Assimilation of Web-Based Urgent Stroke Evaluation: A Qualitative Study of Two Networks

Rajendra Singh, Lars Mathiassen, Jeffrey A. Switzer, Robert J. Adams, Rajendra Singh

Research output: Contribution to journalArticlepeer-review

11 Scopus citations


Background: Stroke is a leading cause of death and serious, long-term disability across the world. Urgent stroke care treatment is time-sensitive and requires a stroke-trained neurologist for clinical diagnosis. Rural areas, where neurologists and stroke specialists are lacking, have a high incidence of stroke-related death and disability. By virtually connecting emergency department physicians in rural hospitals to regional medical centers for consultations, specialized Web-based stroke evaluation systems (telestroke) have helped address the challenge of urgent stroke care in underserved communities. However, many rural hospitals that have deployed telestroke have not fully assimilated this technology. Objective: The objective of this study was to explore potential sources of variations in the utilization of a Web-based telestroke system for urgent stroke evaluation and propose a telestroke assimilation model to improve stroke care performance. Methods: An exploratory, qualitative case study of two telestroke networks, each comprising an academic stroke center (hub) and connected rural hospitals (spokes), was conducted. Data were collected from 50 semistructured interviews with 40 stakeholders, telestroke usage logs from 32 spokes, site visits, published papers, and reports. Results: The two networks used identical technology (called Remote Evaluation of Acute isCHemic stroke, REACH) and were of similar size and complexity, but showed large variations in telestroke assimilation across spokes. Several observed hub- A nd spoke-related characteristics can explain these variations. The hub-related characteristics included telestroke institutionalization into stroke care, resources for the telestroke program, ongoing support for stroke readiness of spokes, telestroke performance monitoring, and continuous telestroke process improvement. The spoke-related characteristics included managerial telestroke championship, stroke center certification, dedicated telestroke coordinator, stroke committee of key stakeholders, local neurological expertise, and continuous telestroke process improvement. Conclusions: Rural hospitals can improve their stroke readiness with use of telestroke systems. However, they need to integrate the technology into their stroke delivery processes. A telestroke assimilation model may improve stroke care performance.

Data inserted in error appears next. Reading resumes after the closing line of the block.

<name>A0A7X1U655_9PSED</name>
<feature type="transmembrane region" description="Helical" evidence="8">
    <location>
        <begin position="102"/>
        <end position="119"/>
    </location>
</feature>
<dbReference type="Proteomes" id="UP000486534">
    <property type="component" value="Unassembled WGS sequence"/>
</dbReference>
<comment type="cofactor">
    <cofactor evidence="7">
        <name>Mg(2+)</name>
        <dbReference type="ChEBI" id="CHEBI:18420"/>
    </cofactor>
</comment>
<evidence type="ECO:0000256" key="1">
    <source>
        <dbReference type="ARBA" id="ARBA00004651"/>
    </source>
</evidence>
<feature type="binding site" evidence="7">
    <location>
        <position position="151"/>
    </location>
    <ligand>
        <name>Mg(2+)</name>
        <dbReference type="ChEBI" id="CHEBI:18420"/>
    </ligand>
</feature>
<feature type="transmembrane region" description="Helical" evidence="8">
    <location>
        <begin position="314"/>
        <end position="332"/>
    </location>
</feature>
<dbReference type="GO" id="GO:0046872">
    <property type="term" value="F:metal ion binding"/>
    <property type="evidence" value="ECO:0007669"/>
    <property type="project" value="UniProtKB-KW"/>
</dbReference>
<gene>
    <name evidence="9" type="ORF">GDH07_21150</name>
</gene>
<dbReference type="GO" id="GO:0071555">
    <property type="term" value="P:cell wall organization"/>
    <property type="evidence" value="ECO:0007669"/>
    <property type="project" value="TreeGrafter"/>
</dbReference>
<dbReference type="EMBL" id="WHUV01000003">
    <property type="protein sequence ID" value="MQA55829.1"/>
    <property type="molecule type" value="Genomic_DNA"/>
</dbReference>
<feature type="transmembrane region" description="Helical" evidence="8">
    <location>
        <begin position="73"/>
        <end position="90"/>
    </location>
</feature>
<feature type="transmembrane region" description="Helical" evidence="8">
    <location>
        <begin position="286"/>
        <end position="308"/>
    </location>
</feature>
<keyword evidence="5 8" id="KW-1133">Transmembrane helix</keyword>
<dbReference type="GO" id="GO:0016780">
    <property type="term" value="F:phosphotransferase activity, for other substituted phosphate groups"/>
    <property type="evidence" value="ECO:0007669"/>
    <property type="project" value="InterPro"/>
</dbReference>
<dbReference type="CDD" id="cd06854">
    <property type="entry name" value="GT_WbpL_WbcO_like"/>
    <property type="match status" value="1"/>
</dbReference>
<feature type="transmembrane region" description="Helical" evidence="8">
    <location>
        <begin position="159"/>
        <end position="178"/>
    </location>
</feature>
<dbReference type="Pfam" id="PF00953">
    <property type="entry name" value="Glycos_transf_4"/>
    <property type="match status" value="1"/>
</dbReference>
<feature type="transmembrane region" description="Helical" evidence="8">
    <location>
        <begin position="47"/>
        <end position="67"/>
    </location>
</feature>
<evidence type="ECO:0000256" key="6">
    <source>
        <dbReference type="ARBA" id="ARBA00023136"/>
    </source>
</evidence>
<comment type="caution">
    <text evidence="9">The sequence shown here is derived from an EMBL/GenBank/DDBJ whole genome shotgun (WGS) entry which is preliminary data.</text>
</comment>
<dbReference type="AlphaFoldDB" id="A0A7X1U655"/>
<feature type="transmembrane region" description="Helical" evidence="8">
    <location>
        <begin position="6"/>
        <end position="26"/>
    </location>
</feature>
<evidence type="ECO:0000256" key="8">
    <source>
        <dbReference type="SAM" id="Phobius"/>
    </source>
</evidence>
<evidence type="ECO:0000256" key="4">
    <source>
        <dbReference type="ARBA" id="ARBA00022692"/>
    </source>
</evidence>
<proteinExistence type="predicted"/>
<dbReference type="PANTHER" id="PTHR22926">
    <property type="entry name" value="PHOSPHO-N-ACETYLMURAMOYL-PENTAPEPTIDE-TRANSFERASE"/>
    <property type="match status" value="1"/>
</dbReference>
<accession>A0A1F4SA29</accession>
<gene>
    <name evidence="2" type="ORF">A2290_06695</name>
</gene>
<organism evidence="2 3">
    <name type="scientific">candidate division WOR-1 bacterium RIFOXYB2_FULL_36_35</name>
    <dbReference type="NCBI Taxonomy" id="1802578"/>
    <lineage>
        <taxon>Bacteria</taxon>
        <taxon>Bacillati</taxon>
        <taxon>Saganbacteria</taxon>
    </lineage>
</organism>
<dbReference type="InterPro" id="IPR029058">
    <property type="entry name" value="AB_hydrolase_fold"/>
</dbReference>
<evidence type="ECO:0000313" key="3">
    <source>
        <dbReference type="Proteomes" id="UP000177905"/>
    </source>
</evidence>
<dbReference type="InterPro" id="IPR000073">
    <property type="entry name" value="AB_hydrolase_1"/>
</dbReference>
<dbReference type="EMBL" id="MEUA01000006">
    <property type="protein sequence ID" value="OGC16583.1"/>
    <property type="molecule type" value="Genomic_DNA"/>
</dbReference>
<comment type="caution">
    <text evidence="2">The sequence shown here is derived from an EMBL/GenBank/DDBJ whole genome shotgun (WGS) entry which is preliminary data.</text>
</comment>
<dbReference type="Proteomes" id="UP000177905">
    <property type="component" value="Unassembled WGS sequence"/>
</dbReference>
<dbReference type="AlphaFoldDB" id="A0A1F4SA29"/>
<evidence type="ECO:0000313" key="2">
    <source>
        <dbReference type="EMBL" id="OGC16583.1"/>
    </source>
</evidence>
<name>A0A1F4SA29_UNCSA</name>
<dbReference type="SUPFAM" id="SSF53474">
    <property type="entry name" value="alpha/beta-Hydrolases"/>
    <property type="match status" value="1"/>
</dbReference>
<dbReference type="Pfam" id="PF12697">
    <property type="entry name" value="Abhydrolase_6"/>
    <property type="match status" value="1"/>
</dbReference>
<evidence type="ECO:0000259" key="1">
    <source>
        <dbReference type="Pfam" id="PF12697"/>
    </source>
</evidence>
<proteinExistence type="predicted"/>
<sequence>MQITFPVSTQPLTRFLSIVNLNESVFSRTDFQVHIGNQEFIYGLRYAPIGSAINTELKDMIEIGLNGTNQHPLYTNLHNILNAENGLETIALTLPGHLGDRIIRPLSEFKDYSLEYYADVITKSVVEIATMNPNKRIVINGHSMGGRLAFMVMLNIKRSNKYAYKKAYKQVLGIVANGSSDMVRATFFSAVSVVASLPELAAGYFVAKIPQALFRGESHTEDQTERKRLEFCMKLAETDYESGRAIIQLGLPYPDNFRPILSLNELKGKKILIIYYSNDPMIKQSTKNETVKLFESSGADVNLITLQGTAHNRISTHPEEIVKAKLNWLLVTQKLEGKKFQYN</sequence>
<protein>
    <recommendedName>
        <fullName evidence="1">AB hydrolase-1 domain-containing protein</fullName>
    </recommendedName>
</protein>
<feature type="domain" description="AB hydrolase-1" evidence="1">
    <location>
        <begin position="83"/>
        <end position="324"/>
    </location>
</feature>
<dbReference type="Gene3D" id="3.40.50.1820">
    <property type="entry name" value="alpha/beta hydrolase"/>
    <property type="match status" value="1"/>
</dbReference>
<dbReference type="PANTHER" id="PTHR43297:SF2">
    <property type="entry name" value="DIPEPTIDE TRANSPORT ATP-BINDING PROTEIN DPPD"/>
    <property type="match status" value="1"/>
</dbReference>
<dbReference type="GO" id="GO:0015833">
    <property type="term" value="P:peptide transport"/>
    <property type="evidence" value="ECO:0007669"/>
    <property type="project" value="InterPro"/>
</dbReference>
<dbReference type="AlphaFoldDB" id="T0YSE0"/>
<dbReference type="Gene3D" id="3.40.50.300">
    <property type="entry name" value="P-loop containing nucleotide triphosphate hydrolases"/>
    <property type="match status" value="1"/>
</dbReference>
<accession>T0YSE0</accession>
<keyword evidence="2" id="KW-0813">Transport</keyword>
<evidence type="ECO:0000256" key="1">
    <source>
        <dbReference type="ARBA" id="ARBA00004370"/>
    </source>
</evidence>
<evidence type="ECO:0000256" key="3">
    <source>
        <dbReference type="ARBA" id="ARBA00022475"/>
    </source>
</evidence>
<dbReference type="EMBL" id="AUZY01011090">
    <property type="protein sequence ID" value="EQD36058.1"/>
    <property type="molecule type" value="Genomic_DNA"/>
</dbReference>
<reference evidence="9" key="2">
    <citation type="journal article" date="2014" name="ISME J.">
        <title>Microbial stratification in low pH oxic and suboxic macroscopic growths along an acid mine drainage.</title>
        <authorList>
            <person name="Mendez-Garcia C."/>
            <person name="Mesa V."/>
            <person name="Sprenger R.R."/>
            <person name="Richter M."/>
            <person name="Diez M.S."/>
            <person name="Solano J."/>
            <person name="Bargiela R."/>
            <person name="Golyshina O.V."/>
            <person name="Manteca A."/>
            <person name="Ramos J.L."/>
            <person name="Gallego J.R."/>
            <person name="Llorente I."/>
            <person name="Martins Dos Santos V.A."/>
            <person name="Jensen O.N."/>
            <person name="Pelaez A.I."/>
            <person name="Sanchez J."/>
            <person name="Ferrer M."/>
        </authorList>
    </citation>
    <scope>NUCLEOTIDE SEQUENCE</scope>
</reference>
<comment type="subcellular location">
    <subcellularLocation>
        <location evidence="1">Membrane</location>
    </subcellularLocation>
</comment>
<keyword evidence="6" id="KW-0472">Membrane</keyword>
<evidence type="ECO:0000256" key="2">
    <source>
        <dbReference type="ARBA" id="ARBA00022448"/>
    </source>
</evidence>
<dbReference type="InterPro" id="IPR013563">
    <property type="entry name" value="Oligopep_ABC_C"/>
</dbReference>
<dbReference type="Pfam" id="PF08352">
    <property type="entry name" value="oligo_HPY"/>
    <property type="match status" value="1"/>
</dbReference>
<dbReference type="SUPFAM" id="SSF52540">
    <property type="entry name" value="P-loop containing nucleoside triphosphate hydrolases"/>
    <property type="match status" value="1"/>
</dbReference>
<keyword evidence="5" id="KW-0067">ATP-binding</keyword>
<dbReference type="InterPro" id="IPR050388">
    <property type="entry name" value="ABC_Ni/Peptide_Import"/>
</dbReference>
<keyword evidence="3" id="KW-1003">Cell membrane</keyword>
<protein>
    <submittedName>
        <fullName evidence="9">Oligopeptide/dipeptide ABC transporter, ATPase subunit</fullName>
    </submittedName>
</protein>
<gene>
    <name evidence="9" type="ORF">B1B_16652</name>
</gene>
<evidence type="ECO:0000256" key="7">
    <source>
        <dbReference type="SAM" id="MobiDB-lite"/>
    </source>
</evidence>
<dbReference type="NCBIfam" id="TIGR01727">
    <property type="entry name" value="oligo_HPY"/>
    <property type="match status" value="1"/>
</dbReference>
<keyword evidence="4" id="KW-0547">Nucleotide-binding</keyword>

Original languageEnglish (US)
Article numbere6
JournalJMIR Medical Informatics
Issue number1
StatePublished - Jan 2014
Externally publishedYes


  • Case study
  • Information technology assimilation
  • Stroke
  • Telemedicine
  • Telestroke

ASJC Scopus subject areas

  • Health Informatics
  • Health Information Management


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